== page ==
Katherine Lawrie

Katherine Lawrie

From an early age Katherine has been familiar with the techniques involved in making jewellery and working with metal. Her father works as a jewellery designer maker and often Katherine would work alongside him in his workshop. By the age of 16 this was a serious hobby and Katherine sold jewellery to her friends for pocket money. She won young Craftsman of the Year in the early 1990s, which made her take her talents more seriously. Katherine went to the Surrey Institute of Art and Design and then on to Edinburgh College of Art.

In 1999 Katherine set out as a professional jewellery designer maker.

Katherine sells her work through various outlets including one off exhibitions such as the one at Horsham Museum last year entitled “Sublime Nature” which was a celebration of botanical painting and craftwork. She is also a member of the Society of Botanical Artists, which has an annual exhibition at Central Hall in London. She regularly takes part in Open house exhibitions in Brighton, Worthing, Ditchling and has work in galleries locally, Julian Stephens in Brighton, nationally, and internationally at Eidos Contemporary Jewelry in New Mexico, USA. Katherine is the current Chair of Steyning Arts and organises art trails and exhibitions, alongside her committee, for the society.

Katherine Lawrie’s jewellery, handmade in sterling silver and gold, is inspired by natural forms and textural qualities.

She uses various techniques to create her jewellery. The predominant one is roller texturing, an unpredictable technique which involves the use of steel rolling mills and natural and manmade materials, such as feathers, leaves, lace and petals. The object disintegrates but leaves the surface of the metal with a rich ethereal texture. Using this technique involves a lot of happy accidents, but that is what keeps it fresh, and inspiring. The jewellery can be very evocative, the pressing of a special leaf from a place visited once, or grandma’s lace.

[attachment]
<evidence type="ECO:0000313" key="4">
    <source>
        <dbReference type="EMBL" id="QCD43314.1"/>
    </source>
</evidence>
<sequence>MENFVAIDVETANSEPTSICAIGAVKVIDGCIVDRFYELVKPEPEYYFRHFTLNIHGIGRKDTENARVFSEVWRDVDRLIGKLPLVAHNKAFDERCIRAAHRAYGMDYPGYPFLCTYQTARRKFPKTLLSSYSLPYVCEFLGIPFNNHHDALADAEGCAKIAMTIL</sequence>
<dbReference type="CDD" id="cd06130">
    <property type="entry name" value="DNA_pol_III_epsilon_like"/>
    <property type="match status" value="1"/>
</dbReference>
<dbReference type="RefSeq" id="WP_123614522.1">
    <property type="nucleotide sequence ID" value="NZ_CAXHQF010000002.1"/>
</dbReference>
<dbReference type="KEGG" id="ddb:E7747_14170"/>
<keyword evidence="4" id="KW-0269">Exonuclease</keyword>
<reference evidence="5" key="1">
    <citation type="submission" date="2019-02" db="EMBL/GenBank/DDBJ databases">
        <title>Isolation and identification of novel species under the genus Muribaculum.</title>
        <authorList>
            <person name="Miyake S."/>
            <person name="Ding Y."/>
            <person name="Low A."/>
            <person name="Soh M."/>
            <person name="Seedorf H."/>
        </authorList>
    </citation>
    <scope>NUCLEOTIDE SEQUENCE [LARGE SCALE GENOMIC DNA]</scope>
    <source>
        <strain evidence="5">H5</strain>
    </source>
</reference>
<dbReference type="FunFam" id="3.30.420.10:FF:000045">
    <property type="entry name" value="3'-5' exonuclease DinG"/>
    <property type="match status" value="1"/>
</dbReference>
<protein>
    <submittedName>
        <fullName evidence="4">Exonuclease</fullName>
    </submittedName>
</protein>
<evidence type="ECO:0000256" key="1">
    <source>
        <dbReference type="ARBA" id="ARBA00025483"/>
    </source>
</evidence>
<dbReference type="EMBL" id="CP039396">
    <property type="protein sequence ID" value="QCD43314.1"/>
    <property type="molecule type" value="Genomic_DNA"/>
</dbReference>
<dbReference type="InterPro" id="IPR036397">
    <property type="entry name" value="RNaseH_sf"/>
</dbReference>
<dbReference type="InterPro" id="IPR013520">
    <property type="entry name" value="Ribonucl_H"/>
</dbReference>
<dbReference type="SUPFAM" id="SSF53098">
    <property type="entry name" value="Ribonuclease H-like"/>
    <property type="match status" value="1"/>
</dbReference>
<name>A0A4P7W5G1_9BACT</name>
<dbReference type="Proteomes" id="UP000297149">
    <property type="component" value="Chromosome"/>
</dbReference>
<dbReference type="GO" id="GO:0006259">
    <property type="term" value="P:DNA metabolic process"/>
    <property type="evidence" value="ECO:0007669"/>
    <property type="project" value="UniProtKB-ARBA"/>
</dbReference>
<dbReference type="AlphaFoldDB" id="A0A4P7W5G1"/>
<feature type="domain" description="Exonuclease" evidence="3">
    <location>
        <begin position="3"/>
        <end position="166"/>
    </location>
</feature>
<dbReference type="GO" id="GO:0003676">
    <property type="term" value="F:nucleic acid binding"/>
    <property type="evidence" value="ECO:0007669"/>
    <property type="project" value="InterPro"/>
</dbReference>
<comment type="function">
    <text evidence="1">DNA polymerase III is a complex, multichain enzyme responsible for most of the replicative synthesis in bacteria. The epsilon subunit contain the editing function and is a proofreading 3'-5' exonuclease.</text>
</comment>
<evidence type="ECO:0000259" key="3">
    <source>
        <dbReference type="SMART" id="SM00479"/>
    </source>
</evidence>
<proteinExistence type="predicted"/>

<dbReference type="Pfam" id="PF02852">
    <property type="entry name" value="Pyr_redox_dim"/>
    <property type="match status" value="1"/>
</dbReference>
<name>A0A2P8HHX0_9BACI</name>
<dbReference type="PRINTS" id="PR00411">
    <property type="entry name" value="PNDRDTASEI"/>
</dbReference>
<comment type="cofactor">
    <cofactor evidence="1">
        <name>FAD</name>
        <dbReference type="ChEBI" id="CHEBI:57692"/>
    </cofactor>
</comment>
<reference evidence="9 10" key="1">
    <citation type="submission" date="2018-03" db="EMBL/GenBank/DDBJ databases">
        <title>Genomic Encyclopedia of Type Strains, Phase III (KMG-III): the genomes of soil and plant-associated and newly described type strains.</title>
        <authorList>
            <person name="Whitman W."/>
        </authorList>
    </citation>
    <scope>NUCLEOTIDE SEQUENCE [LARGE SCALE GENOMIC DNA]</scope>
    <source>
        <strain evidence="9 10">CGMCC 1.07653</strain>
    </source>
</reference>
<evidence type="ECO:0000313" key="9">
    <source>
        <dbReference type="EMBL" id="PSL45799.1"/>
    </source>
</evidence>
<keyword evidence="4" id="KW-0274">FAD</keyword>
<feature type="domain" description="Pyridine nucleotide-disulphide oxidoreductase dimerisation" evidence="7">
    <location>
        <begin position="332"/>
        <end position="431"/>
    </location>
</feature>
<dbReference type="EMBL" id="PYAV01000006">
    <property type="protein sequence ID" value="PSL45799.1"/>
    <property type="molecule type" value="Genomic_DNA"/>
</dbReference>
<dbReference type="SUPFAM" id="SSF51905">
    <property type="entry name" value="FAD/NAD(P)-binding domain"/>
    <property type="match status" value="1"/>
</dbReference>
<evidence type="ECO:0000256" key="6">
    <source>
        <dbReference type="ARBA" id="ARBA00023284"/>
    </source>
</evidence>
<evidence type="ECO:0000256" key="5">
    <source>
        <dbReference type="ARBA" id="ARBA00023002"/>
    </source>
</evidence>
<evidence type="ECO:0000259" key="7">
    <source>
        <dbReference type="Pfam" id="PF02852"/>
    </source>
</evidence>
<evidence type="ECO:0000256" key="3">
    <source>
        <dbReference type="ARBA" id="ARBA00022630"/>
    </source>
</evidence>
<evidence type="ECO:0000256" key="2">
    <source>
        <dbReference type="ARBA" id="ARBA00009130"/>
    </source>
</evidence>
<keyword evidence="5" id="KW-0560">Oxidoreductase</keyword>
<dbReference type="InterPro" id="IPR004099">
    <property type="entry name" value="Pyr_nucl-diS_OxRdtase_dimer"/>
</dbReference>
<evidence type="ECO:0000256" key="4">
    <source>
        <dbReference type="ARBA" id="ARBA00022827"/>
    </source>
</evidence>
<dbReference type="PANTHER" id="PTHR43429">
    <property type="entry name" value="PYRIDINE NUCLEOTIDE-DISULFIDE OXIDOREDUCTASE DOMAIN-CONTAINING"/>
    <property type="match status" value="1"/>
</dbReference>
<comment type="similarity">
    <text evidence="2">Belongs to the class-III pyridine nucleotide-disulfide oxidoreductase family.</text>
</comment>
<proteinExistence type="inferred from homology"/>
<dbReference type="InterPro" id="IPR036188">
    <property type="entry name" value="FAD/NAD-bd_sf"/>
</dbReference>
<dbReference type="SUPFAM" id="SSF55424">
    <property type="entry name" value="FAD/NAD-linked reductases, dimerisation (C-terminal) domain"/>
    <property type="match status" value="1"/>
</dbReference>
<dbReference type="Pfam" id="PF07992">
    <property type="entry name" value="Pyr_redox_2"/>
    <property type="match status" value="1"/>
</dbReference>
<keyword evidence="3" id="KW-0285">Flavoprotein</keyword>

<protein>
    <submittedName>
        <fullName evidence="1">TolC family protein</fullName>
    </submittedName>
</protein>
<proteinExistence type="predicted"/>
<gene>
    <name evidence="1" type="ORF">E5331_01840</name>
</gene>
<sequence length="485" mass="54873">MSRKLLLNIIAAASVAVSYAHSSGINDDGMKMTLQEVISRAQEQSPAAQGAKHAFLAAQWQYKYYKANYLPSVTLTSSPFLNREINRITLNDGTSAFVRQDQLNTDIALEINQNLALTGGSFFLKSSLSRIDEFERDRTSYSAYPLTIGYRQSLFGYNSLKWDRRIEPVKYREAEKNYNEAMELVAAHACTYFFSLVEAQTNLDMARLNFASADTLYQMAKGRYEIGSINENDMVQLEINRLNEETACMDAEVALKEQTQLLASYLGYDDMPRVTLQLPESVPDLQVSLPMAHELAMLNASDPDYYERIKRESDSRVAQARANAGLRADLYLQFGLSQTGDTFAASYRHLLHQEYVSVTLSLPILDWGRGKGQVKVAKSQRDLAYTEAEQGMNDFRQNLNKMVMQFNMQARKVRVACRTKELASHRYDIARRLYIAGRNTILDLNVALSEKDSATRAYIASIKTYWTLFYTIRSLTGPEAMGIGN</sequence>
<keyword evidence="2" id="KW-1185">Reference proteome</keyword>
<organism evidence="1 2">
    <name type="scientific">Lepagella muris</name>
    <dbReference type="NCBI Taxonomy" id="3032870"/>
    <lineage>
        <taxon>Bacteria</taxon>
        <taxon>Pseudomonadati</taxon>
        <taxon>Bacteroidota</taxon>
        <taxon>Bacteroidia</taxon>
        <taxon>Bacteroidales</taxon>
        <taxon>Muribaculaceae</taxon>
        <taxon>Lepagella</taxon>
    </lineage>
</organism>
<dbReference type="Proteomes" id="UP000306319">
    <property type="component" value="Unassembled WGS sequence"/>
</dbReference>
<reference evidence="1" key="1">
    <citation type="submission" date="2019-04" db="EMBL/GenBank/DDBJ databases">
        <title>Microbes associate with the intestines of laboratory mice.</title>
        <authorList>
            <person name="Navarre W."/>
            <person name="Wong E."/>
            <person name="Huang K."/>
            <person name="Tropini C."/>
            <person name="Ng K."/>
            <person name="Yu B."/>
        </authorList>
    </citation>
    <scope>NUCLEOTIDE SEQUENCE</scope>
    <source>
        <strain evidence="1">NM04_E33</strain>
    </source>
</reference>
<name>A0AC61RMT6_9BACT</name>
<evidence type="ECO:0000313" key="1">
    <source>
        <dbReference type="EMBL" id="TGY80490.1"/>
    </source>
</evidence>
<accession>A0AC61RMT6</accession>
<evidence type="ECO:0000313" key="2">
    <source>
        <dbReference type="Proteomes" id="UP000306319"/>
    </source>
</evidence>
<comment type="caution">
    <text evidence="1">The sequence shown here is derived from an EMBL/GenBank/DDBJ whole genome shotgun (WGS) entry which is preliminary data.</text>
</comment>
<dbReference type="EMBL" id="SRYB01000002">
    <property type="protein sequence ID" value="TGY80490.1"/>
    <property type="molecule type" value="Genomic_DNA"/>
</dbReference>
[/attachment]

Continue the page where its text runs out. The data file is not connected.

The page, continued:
She uses this in conjunction with semi-precious and precious stones and beads to create a body of work with sensitivity and subtlety which works in sympathy with the wearer.

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  • Large acorn necklace
  • Bee pendant on quartz bead necklace
  • Hawthorn necklace and earrings
  • Dove over Chanctonbury pendant
  • Feather pendants
  • Oak leaf and green amethyst necklace
  • Pink tourmaline ring
  • Poppy earrings - medium
  • Tanzanite and rabbit ring
  • Summer time bracelet III
  • Summer time bracelet II
  • Swallows in circles earrings
  • Ruby folksy ring
  • Turquoise ring
  • Aquamarine ring
  • Wren bangle
  • owl with opal moon pendant
  • Peridot ring
  • Twin rabbit with aquamarine bangle
  • Stag with moonstone moon pendant
  • Oak leaf cufflinks
  • Oak leaf earrings
  • Japanese maple leaf pendant with cerise tourmaline
  • Small acorn pendants